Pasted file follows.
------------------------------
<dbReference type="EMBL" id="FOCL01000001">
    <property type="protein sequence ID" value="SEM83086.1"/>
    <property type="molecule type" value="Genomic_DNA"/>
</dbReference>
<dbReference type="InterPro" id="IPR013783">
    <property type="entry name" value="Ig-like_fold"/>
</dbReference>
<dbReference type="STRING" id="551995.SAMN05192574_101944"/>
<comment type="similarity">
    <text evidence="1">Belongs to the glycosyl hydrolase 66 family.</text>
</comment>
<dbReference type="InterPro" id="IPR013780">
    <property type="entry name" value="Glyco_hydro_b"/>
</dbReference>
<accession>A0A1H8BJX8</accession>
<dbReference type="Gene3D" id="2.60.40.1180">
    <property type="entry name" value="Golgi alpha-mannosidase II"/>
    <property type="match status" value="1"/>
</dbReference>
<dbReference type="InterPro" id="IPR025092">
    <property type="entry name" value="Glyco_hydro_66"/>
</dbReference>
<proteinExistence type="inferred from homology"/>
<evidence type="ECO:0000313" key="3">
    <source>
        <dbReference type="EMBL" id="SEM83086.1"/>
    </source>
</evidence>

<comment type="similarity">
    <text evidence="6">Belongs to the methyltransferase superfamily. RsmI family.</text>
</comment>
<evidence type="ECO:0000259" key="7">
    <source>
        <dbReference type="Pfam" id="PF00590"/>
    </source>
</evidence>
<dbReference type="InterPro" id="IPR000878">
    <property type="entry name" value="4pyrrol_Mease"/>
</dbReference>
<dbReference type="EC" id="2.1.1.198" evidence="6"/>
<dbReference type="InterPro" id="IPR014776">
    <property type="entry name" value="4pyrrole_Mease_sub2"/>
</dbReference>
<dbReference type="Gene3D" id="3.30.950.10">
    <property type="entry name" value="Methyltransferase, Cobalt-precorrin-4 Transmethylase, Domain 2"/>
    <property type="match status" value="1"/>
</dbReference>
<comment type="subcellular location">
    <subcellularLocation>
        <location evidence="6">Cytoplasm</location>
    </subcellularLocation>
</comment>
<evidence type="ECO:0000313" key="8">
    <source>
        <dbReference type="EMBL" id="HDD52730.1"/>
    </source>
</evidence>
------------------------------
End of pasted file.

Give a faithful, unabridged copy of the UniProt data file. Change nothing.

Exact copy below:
<dbReference type="EMBL" id="FOCL01000001">
    <property type="protein sequence ID" value="SEM83086.1"/>
    <property type="molecule type" value="Genomic_DNA"/>
</dbReference>
<dbReference type="InterPro" id="IPR013783">
    <property type="entry name" value="Ig-like_fold"/>
</dbReference>
<dbReference type="STRING" id="551995.SAMN05192574_101944"/>
<comment type="similarity">
    <text evidence="1">Belongs to the glycosyl hydrolase 66 family.</text>
</comment>
<dbReference type="InterPro" id="IPR013780">
    <property type="entry name" value="Glyco_hydro_b"/>
</dbReference>
<accession>A0A1H8BJX8</accession>
<dbReference type="Gene3D" id="2.60.40.1180">
    <property type="entry name" value="Golgi alpha-mannosidase II"/>
    <property type="match status" value="1"/>
</dbReference>
<dbReference type="InterPro" id="IPR025092">
    <property type="entry name" value="Glyco_hydro_66"/>
</dbReference>
<proteinExistence type="inferred from homology"/>
<evidence type="ECO:0000313" key="3">
    <source>
        <dbReference type="EMBL" id="SEM83086.1"/>
    </source>
</evidence>

<comment type="similarity">
    <text evidence="6">Belongs to the methyltransferase superfamily. RsmI family.</text>
</comment>
<evidence type="ECO:0000259" key="7">
    <source>
        <dbReference type="Pfam" id="PF00590"/>
    </source>
</evidence>
<dbReference type="InterPro" id="IPR000878">
    <property type="entry name" value="4pyrrol_Mease"/>
</dbReference>
<dbReference type="EC" id="2.1.1.198" evidence="6"/>
<dbReference type="InterPro" id="IPR014776">
    <property type="entry name" value="4pyrrole_Mease_sub2"/>
</dbReference>
<dbReference type="Gene3D" id="3.30.950.10">
    <property type="entry name" value="Methyltransferase, Cobalt-precorrin-4 Transmethylase, Domain 2"/>
    <property type="match status" value="1"/>
</dbReference>
<comment type="subcellular location">
    <subcellularLocation>
        <location evidence="6">Cytoplasm</location>
    </subcellularLocation>
</comment>
<evidence type="ECO:0000313" key="8">
    <source>
        <dbReference type="EMBL" id="HDD52730.1"/>
    </source>
</evidence>